The Best Practices in Rural Transit ITS project was conducted to identify planning and operational best practices for applying ITS to rural transit. The project team gathered information through case studies to produce the Best Practices recommendations. On-site case studies were performed at the following rural transit agencies:
- The Capital Area Rural Transportation System (CARTS) in Austin, TX;
- St. Johns County, Marion County, and Putnam County, FL;
- The Public Transportation Programs Bureau (PTPB), a division of the New Mexico State Highway and Transportation Department;
- Ottumwa Transit Authority (OTA) in Ottumwa, IA; and
- River Valley Transit in Williamsport, PA.
The on-site visits consisted of conducting interviews with staff from different levels of the agency, including operations, management, and maintenance staff. The ITS technologies were then catalogued and the case study results were synthesized into a number of recommendations and lessons learned. Lessons were developed in a number of areas, including: training, institutional and organizational issues, technology, funding and other financial considerations, planning and procurement, installation and implementation, and lastly, operational lessons learned.
Training staff in the use of transit ITS resources is as important, if not even more important, in small rural transit agencies as it is in much larger transit agencies. Smaller agencies cannot afford redundancy in staff capability, and are more dependent on their employees to cover multiple roles. Along with the initial training as the project deployment evolves, it is equally important to provide ongoing training as systems become operational. The case study highlighted the lesson that by providing sufficient staff training, transit agencies experience smoother ITS deployments and more efficient operations. All transit agencies in the case study have placed added emphasis on training, and from their experiences a list of lessons learned has been assembled:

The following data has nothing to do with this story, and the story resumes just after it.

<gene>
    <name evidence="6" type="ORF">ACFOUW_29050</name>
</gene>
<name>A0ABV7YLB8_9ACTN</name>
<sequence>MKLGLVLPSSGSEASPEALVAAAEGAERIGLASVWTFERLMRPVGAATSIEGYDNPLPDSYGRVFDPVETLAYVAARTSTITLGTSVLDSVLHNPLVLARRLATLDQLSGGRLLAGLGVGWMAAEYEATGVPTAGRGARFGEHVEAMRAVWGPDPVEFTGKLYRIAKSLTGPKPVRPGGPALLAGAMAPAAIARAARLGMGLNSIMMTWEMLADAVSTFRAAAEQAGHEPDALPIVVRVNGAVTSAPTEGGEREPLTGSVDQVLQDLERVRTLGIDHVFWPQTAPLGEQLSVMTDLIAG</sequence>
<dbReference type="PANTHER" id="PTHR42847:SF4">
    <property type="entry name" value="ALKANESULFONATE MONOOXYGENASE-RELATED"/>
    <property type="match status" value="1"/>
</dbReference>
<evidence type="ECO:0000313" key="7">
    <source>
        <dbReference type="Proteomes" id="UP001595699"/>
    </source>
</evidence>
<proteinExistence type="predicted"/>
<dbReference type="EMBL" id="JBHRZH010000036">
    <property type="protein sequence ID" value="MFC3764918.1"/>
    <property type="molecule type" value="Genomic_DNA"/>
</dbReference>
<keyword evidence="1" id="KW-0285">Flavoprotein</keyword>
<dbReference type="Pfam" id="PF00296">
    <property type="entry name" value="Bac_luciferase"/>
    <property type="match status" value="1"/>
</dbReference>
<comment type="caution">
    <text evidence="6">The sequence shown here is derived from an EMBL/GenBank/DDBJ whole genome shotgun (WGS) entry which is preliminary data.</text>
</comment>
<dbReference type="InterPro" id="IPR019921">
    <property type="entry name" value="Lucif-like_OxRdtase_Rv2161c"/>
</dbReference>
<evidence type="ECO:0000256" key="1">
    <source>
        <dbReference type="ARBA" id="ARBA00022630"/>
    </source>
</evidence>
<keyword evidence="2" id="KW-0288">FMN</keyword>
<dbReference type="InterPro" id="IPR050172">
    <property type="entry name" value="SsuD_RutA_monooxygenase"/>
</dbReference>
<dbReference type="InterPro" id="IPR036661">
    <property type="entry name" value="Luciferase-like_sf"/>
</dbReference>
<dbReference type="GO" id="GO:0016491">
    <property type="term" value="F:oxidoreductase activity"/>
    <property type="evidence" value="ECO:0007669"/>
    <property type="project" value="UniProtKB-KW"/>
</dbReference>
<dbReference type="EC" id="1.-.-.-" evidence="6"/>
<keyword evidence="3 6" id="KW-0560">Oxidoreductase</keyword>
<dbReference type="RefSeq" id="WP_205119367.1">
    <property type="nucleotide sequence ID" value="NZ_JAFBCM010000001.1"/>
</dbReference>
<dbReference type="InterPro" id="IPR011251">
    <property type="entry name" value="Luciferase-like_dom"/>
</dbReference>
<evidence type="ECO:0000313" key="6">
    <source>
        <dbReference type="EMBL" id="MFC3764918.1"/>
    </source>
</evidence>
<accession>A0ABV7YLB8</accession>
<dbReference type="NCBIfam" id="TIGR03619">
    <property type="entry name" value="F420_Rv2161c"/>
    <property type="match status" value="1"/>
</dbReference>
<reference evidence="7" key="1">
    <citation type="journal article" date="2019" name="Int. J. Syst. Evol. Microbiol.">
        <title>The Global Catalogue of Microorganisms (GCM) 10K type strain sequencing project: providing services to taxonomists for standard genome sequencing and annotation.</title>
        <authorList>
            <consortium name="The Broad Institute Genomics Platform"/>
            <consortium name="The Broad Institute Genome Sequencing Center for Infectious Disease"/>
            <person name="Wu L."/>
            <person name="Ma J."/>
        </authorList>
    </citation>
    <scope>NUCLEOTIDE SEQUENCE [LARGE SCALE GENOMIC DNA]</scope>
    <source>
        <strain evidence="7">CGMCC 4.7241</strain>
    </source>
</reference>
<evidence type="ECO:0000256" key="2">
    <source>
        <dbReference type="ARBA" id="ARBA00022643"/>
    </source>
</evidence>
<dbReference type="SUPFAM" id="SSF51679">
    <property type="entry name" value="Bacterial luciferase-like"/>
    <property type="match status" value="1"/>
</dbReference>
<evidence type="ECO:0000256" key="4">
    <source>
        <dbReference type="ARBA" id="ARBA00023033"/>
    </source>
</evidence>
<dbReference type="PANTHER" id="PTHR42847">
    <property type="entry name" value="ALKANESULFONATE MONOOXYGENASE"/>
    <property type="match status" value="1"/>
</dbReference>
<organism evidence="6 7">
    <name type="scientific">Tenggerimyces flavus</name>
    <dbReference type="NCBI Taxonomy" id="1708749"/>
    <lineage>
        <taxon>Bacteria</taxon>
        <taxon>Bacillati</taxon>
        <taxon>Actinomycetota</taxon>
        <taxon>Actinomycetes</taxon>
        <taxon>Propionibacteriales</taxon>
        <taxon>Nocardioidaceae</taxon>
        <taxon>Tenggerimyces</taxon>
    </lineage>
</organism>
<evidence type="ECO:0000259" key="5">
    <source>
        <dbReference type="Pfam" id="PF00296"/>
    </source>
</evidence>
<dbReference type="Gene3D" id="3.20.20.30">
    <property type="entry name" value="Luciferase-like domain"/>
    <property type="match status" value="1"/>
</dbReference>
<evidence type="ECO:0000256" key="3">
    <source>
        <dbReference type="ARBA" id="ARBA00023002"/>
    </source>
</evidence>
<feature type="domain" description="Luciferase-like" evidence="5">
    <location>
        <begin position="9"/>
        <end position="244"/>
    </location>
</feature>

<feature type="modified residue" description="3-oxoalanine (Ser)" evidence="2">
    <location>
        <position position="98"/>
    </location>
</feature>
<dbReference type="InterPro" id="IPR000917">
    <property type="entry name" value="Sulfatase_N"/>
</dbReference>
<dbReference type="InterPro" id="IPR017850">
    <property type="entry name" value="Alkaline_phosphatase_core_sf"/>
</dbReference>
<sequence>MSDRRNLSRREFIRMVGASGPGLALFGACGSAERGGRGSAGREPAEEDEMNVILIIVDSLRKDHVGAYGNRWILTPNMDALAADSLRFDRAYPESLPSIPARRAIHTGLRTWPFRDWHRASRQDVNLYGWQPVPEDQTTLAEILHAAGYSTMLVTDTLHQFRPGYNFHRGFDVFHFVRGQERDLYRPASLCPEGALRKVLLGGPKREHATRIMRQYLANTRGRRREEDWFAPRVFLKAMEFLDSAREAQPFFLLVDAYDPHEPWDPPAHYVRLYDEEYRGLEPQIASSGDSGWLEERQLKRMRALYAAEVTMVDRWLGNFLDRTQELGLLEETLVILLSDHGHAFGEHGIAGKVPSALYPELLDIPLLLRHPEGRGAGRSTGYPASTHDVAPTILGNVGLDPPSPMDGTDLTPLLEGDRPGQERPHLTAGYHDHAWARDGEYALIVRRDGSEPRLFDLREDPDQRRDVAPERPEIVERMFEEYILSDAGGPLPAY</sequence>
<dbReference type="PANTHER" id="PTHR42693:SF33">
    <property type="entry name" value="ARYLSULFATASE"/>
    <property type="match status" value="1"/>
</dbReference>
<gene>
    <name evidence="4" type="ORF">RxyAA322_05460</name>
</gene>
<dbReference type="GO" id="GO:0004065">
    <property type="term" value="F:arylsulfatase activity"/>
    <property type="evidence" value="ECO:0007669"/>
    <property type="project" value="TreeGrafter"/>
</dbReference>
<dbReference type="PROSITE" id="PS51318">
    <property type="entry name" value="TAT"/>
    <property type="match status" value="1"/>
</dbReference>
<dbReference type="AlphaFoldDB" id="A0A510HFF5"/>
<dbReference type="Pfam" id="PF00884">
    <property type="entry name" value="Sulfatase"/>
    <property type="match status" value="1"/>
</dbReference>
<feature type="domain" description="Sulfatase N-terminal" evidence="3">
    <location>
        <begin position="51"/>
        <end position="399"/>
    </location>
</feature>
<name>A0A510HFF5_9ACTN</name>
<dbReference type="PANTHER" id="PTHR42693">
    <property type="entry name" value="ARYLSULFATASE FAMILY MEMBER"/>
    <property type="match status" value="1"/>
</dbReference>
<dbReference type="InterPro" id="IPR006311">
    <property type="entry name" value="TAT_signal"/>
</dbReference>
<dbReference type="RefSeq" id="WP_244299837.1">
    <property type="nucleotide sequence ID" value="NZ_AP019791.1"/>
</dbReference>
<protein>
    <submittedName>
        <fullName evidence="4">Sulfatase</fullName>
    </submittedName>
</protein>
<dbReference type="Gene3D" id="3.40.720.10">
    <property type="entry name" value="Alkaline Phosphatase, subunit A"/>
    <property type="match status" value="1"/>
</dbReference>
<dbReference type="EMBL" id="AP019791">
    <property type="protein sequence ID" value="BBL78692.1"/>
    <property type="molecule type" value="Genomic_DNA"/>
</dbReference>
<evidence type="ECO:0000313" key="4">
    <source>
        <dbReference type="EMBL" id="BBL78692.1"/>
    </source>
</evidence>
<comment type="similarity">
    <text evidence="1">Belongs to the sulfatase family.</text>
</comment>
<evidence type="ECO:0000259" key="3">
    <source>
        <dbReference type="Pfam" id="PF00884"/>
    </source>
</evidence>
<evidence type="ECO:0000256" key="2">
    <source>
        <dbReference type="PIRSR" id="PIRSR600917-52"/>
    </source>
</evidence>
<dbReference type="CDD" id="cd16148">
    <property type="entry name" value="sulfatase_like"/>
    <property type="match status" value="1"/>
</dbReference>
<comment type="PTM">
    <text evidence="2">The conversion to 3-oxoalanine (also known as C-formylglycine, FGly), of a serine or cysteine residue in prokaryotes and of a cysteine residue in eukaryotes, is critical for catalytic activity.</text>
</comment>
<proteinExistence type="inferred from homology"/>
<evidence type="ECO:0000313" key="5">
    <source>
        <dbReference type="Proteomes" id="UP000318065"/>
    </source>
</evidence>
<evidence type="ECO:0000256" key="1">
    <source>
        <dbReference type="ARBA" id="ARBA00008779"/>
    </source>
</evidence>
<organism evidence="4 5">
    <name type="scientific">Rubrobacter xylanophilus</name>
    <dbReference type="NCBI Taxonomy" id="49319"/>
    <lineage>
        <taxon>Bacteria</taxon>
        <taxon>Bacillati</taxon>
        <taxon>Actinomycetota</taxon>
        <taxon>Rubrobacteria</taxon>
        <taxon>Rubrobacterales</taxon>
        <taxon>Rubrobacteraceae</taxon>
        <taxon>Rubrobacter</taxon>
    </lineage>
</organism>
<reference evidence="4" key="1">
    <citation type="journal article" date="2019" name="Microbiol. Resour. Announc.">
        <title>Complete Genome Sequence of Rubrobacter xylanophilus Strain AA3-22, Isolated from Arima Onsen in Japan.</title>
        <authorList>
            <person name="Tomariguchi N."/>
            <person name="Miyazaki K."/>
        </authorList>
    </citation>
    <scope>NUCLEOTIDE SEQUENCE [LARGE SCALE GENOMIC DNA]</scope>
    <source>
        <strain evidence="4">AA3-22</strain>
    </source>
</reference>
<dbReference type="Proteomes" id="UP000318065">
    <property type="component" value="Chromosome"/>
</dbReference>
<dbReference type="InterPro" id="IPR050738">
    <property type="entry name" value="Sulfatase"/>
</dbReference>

- Initiate in-house training with a train-the-trainer approach. The train-the trainer approach has proven very popular with transit agencies for numerous knowledge transfer experiences. On the ITS front, this approach can help cut down the costs associated with bringing in outside parties to train staff members as well as building an in-house training capability which has obvious benefits. In-house training examples include:
- Employees of The Capital Area Rural Transportation System (CARTS) in Austin, TX attend annual Trapeze (CARTS software provider) user group meetings in Arizona, and trained staff conduct additional staff training as needed.
- Trained staff from the Florida Commission for the Transportation Disadvantaged (CDT) in St. Johns, and Putnam Counties provides new participants with substantial amounts of peer-training and technical assistance with their RouteLogic software. The new participants found the training helpful from a technical aspect and also in facilitating cooperation between members of the various Community Transportation Coordinators (CTC).